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Zel
Donna Jo Napoli
Dutton's Children's Books, 227 pages

Zel
Donna Jo Napoli
Donna Jo Napoli lives in Swarthmore, PA with her husband and their five children. She has received three degrees from Harvard including a Ph.D. in General and Romance Linguistics. Currently, she is a professor of linguistics and chair of the linguistics program at Swarthmore College, where she also teaches courses in writing fiction for children. Her work include Soccer Shock, The Magic Circle, The Prince of the Pond and its sequel, Jimmy, The Pickpocket of the Palace.

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Past Feature Reviews
A review by Lisa DuMond

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When was the last time you really felt the wonder and magic of a fairy tale? If your answer evokes wistful sighs and memories of growth charts, it's time to get back in the land of make-believe -- and no matter what your age, here is the book that can bring that sense of enchantment back. Ignore the children's book imprint and embrace Zel; you'll feel better and so will she.

Zel, as the dust jacket blurbs will inform you if the winsome cover illustration doesn't clue you in, is that lonely heroine, Rapunzel. And she will grow her hair to enormous lengths and live in an isolated tower and meet the boy of her dreams.

And that is where the similarities end. Though set in the 16th century and told in the style of that era, this is a thoroughly modern fleshing-out of the old fairy tale. This is the story-behind-the-story. The inside scoop, if you will, of one of those charming bedtime narratives that kept you up long into the night, wide-eyed and wondering just what your parents really had planned for you and why it was so important you not miss summer camp.

Zel takes us into the minds of the three central figures in this story: Rapunzel, her "mother," and her suitor. We see the truth, lies, and motivations unfold from all three viewpoints, and it is an eye-opener. No one who reads this mesmerizing novel will ever look at fairy tales the same way. Unless you were a lost cause to begin with, in which case, the world probably is not clamouring for your analysis, anyway.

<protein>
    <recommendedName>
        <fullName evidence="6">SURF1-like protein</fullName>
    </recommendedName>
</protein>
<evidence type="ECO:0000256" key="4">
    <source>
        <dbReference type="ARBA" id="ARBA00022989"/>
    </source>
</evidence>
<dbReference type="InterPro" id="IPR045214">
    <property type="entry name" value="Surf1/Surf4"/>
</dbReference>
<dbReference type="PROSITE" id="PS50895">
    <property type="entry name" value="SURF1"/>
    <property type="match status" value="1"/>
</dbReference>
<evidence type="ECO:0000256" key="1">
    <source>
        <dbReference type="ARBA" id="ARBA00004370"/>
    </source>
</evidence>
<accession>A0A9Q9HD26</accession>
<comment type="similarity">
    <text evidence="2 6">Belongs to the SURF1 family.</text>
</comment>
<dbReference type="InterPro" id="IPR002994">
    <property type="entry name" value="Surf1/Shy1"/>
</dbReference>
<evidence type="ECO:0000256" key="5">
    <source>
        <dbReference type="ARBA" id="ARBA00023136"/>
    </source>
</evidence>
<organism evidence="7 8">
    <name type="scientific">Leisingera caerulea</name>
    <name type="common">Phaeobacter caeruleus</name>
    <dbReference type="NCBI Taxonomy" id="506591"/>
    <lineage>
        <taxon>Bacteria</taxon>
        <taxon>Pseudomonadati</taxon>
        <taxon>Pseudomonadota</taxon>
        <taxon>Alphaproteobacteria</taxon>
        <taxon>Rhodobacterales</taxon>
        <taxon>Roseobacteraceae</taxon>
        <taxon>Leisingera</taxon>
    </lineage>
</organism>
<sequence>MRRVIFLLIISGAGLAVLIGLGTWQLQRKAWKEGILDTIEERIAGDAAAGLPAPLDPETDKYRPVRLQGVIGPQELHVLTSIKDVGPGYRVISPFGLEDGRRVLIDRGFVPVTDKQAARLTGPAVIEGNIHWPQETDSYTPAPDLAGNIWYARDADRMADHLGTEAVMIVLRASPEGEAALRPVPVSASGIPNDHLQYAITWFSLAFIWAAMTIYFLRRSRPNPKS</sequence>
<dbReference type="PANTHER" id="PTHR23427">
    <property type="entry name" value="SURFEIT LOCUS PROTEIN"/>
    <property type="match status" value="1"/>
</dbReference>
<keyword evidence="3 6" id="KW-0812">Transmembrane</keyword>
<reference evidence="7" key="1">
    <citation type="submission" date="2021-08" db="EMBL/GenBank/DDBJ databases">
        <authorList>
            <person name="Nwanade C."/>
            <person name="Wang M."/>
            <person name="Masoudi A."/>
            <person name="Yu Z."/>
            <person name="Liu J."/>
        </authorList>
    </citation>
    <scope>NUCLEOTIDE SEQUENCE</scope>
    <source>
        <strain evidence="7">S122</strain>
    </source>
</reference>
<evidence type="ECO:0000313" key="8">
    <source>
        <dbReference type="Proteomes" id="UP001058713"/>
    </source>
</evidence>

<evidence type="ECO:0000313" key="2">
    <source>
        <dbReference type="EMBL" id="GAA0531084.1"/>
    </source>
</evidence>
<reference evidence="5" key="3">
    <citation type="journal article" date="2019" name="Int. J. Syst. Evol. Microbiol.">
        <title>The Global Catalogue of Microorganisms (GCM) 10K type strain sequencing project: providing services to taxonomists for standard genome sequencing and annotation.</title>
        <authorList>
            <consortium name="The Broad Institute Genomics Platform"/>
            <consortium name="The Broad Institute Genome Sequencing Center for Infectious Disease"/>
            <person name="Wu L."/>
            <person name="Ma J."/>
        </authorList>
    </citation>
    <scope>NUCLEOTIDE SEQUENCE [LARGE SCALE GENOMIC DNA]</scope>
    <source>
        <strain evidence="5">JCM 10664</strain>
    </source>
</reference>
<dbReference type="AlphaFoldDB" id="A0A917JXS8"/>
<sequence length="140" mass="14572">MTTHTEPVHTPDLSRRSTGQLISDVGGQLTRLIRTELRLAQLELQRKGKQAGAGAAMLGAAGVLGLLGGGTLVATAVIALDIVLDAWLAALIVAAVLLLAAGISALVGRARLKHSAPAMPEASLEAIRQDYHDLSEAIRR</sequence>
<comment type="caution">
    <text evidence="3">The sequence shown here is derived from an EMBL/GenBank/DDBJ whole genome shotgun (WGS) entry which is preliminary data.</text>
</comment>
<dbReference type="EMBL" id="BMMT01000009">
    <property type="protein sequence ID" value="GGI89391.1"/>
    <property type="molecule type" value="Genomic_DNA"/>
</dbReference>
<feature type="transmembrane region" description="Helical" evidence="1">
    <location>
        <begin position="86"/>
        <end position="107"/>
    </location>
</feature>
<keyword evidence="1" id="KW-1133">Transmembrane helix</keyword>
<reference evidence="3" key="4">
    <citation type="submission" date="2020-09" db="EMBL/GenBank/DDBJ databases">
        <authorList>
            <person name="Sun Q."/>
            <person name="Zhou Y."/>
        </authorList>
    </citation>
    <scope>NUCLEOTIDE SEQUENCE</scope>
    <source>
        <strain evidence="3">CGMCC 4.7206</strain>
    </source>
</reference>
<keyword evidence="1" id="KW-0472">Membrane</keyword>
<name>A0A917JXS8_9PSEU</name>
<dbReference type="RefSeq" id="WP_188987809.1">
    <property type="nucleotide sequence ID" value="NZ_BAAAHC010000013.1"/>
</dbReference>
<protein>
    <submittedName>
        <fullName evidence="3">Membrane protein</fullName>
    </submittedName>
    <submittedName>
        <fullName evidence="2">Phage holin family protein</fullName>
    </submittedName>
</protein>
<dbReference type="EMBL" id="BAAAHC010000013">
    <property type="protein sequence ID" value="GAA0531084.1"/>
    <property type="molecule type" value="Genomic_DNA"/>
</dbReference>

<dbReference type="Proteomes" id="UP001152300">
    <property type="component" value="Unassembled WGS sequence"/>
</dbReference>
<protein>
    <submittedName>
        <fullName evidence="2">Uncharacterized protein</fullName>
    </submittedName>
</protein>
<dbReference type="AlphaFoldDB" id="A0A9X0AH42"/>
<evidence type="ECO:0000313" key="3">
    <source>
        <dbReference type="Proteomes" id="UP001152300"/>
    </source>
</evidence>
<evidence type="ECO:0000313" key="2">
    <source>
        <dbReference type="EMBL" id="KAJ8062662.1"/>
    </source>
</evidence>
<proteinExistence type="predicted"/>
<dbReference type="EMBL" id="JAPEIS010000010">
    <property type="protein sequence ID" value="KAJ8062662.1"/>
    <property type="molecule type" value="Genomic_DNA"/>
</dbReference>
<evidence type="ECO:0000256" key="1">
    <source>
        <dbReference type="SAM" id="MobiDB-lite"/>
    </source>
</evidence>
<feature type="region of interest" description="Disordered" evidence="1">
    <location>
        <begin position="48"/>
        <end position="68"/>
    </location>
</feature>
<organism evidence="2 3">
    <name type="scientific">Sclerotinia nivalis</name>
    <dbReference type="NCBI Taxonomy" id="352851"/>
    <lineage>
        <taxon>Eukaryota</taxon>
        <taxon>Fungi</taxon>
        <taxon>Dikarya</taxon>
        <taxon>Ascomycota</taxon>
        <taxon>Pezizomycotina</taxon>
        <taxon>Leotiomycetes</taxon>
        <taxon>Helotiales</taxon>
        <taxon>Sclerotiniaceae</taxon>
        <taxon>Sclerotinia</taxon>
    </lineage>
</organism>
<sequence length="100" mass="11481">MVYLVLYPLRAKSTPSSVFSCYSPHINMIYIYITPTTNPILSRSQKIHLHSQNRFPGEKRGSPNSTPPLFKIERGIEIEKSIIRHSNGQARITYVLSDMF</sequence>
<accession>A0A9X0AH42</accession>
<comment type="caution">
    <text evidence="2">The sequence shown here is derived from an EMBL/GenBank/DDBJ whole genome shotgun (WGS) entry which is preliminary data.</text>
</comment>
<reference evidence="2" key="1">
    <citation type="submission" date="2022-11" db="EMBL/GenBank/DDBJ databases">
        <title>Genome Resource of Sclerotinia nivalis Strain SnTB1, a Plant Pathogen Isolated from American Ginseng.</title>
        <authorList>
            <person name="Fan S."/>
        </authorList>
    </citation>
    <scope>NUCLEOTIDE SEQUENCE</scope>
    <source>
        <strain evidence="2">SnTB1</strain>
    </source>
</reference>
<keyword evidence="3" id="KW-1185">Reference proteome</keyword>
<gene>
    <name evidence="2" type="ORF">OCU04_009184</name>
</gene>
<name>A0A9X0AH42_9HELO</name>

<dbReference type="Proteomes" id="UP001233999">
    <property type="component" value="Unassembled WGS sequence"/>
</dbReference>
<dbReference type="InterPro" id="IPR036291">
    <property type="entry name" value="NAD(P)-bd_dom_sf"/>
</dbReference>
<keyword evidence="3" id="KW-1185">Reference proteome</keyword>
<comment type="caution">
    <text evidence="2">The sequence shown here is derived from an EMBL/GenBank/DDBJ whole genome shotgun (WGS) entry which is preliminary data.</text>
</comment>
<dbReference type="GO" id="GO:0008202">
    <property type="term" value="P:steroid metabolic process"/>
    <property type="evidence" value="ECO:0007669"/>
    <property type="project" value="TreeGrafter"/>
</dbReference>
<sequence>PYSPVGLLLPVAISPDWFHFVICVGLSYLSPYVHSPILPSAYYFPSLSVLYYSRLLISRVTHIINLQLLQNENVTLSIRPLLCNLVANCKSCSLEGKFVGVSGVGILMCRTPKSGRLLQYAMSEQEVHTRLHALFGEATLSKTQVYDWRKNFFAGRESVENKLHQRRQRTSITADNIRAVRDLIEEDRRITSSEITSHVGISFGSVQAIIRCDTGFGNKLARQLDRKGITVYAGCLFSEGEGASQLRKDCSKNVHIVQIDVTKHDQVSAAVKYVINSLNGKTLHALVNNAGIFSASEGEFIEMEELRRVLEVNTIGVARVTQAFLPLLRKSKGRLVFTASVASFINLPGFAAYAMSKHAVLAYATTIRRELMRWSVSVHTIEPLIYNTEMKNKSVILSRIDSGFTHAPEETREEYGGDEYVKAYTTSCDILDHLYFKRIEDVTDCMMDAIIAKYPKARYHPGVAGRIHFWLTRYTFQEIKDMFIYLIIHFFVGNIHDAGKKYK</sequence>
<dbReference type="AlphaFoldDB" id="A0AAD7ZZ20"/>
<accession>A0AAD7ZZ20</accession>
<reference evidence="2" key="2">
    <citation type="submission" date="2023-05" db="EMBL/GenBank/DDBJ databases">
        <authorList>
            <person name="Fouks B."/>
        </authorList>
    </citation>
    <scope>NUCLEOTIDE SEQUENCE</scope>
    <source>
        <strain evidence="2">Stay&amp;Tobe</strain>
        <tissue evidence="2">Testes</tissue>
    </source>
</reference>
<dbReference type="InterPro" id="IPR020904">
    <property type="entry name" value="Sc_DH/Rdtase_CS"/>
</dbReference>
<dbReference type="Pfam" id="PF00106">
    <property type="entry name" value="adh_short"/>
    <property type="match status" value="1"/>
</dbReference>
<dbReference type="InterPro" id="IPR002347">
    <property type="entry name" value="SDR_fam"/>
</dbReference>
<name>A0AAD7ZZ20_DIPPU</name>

One of Napoli's key achievements is her grasp of human nature. Some of the acts in Zel are less than admirable, but Napoli isn't seeking to place blame. She presents people, with their flaws and fears and little kindnesses, not the villains and dashing princes of your standard fairy tale. No wonder children grow out of Mother Goose; real people are so much more interesting. If Napoli were to re-examine the entire Grimm's line, I'd get on the waiting list for each volume.

Don't expect a happily-ever-after stock ending. The resolutions here are both more complex and more satisfying. The depth of the characters and the rich texture of the prose combine to create people and a place readers can envision and care about.

One bit of advice: although this is from Dutton's children's division, it is doubtful young children will understand the subtleties of the novel. Chances are they will miss the beautifully handled love scenes, but bear in mind that they are present. If a young person can read the dust jacket and select the book for themselves, that would seem to be a good indicator that they are ready for it. And anyone from that stage up will find themselves longing to finish Zel in one sitting; it's one of those things you don't want interrupted.

Copyright © 1998 Lisa DuMond

Lisa DuMond writes science fiction and humour. She co-authored the 45th anniversary issue cover of MAD Magazine. Previews of her latest, as yet unpublished, novel are available at Hades Online.


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